IoES in the News

Student Blog

Student Blog: Shining a Light on Light Pollution in CIDSR

By Mahliya Purificacion The night sky has long been a source of awe for humanity, serving as inspiration for science, religion, and countless pieces of art and literature. For past…

The NASA Black Marble, a composite image of Earth at night using 2016 VIIRS data. Photo by NASA

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Alex Hall in The Los Angeles Times: California is so hot and dry that not even soaking rain can ease fall fire peril

A summer of drought, extreme heat and deadly wildfires will end with much-needed rain this week in parts of California, but it is unlikely to douse the threat of wind-driven fires this fall…

alex hall delivers turco lecture to american geophysical union

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Chase Niesner in The Los Angeles Times: Inside the war against Southern California’s urban coyotes. ‘Horrific’ or misunderstood?

In Los Angeles, there is a deep division between those who want to eradicate coyotes and those who seek peaceful coexistence with the species. On one hand, people want to…

chase niesner

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Brad Shaffer in The New York Times — Opinion: Humans Have a Long History of Making ‘Very Bad Decisions’ to Save Animals

An ambitious project of more than 100 scientists led by the biologist Brad Shaffer at UCLA is currently working to catalog the genomes of about 230 animal and plant species across…

meet the ccgp leadership team

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Brad Shaffer in The New York Times: novel genomic approaches to biodiversity conservation

The California Conservation Genomics Project, led by UCLA La Kretz Center director Brad Shaffer, is highlighted as a unique, coordinated effort to help avert climate-related extinctions across the state. The article also discusses Shaffer's concept of Urban Arks, where non-native endangered species may find sanctuary in cities and urban environments.

meet the ccgp leadership team

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Gregory Okin in CNN: Our pets are part of the climate problem. These tips can help you minimize their carbon pawprints

Our four-legged friends don’t drive gas-guzzling SUVs or use energy-sucking appliances, but that doesn’t mean they don’t have a climate impact. Their meat-heavy diet is the biggest contributor to their…

gregory okin

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Daniel Blumstein in the Los Angeles Times: Don’t worry about that squirrel ‘splooting’ — it’s just trying to beat the heat

“Bears do it, squirrels do it, rabbits do it, dogs [too],” said Daniel Blumstein, a professor at UCLA’s Department of Ecology and Evolutionary Biology. “They get really flat when they’re…

daniel blumstein

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Rajit Gadh in dot.LA — Businesses in Los Angeles Are Working to Lessen Burden on Strained Power Grid

Rajit Gadh has led research at UCLA for more than a decade that considers the viability of using electric car batteries to supplement the grid. “[You] can get data from the…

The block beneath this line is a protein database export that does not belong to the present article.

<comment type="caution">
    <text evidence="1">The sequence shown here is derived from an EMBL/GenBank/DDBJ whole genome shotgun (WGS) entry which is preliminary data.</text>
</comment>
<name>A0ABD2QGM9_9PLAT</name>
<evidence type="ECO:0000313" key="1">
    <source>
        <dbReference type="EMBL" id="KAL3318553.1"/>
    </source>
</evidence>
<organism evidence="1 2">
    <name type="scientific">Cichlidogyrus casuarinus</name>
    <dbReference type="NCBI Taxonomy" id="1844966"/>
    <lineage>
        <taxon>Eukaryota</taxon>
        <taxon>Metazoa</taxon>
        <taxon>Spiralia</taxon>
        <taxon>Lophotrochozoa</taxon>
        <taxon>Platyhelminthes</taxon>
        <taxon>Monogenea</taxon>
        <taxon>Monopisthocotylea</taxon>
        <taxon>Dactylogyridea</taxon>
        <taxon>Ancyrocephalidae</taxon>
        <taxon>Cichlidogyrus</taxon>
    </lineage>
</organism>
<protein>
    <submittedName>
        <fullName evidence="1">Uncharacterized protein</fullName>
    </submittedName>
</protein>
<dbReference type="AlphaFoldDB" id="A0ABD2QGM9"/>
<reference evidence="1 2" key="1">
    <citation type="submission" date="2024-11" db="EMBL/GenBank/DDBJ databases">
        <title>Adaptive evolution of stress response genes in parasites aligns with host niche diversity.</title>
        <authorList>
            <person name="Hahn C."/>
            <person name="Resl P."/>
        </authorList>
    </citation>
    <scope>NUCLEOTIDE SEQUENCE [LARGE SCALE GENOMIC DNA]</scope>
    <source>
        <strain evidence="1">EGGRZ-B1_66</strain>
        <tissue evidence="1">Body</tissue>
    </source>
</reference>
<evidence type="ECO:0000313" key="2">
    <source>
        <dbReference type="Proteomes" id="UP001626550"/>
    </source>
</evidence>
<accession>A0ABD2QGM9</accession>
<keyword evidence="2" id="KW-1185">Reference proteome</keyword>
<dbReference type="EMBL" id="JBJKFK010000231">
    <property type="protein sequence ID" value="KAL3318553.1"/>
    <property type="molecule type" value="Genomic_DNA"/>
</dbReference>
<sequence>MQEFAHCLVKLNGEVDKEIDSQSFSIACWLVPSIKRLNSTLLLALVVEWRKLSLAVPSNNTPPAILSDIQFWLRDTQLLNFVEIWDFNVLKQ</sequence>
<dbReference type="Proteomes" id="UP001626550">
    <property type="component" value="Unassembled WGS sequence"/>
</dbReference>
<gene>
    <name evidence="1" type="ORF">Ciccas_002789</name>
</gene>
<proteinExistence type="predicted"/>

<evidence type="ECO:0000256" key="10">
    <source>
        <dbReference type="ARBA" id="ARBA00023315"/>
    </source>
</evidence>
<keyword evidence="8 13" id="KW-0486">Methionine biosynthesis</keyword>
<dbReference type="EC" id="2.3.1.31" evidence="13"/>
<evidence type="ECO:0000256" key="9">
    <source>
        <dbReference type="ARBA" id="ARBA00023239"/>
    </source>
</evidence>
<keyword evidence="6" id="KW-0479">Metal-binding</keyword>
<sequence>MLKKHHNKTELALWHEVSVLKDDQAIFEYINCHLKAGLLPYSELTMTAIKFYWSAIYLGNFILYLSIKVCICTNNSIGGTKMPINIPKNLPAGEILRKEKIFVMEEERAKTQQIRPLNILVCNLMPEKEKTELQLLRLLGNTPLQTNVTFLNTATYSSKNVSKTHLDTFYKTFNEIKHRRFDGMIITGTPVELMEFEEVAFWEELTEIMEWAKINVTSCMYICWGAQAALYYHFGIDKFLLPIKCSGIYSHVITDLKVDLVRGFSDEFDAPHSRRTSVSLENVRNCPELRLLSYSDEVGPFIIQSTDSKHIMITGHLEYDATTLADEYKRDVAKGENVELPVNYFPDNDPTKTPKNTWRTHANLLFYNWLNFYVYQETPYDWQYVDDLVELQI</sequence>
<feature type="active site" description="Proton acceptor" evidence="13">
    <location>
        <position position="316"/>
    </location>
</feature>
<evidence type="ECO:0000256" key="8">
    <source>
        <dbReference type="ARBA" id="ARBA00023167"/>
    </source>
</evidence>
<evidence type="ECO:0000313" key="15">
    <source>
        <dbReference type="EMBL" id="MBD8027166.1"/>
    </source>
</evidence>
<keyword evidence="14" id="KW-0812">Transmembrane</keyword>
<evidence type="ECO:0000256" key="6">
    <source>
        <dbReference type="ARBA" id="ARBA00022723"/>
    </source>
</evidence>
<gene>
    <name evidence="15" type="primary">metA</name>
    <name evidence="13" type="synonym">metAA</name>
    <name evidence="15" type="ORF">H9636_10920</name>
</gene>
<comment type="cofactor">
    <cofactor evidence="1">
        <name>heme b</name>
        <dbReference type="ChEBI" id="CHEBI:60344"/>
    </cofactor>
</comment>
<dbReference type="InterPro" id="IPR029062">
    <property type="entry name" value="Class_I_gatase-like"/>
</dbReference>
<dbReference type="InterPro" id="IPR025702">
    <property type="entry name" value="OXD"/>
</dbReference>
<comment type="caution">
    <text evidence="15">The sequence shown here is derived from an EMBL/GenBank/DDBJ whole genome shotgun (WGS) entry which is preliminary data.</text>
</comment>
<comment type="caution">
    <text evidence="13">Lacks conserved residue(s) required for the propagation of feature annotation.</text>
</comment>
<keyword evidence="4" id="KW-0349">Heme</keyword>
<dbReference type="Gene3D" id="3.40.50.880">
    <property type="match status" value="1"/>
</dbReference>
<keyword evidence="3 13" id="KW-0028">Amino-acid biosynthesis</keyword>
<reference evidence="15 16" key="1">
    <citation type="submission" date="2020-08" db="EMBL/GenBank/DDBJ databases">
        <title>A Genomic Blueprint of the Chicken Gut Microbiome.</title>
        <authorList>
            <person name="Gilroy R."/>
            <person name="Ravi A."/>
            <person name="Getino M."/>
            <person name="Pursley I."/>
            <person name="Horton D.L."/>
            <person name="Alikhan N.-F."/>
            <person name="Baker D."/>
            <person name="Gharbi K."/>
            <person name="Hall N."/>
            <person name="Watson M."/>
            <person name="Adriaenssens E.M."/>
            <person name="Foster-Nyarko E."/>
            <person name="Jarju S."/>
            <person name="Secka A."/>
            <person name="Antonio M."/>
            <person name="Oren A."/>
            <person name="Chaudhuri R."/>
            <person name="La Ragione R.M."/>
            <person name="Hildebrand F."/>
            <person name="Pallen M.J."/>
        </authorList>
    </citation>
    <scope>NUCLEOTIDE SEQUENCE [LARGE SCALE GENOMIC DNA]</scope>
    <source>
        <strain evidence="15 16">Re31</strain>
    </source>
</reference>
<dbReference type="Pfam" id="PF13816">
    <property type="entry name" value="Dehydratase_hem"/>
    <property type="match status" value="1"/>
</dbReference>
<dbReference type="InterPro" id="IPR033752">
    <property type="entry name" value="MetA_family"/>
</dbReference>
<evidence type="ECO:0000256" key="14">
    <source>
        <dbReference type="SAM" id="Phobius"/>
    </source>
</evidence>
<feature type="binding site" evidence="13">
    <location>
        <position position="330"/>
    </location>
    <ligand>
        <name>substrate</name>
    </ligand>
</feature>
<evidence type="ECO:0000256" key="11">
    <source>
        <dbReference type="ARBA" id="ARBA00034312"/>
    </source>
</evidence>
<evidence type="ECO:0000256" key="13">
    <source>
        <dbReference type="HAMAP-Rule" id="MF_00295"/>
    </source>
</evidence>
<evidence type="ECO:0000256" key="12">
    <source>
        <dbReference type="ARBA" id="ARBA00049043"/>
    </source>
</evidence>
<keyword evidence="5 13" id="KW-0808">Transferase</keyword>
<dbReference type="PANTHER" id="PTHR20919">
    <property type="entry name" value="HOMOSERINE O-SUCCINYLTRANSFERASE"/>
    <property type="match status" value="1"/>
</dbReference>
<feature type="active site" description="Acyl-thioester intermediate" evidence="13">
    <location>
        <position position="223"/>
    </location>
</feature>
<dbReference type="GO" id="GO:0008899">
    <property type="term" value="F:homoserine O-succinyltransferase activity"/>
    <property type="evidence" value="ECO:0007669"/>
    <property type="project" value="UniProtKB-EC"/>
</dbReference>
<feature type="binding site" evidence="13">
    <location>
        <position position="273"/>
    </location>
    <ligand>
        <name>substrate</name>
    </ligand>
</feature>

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Daniel Swain in The Los Angeles Times: With Tropical Storm Kay arriving, here’s how to check your flood risk

Tropical Storm Kay, a system along the northern coast of Mexico’s Baja California peninsula, is expected to cause heavy rains, flash flooding, strong winds and muggy conditions through Saturday. However,…

study forecasts a severe climate future for california

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Daniel Swain in the New York Times: Californians Unsure if Tropical Storm Will Be Friend or Foe

Experts said the storm’s arrival was certainly unusual; it was one of the closest approaches of an intact tropical cyclone to California in decades, according to Daniel Swain, a climate…

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Rajit Gadh in The Washington Post: California scrambles to avoid blackouts as it pursues a green energy future

As California narrowly avoided widespread blackouts, the millions of residents who kept the grid afloat by jacking up thermostats and shutting appliances were not the only ones feeling the heat.…

rajit gadh

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The real reason a heat wave is pushing California’s power grid to its limits

Heat’s impact on the grid is twofold, explained Eric Fournier, research director at UCLA’s Institute of the Environment and Sustainability. First, more people turn on their air conditioners and run them for longer on hot days, which means electricity demand is higher. Second, heat has a physical impact on the infrastructure of the grid, making wires less efficient at moving electricity and pushing transformers and thermal power plants to their temperature limits. As the temperature rises, those air conditioners have to work harder to cool the air — which means they draw more power, straining the grid even more. “So you get this feedback loop,” said Fournier.

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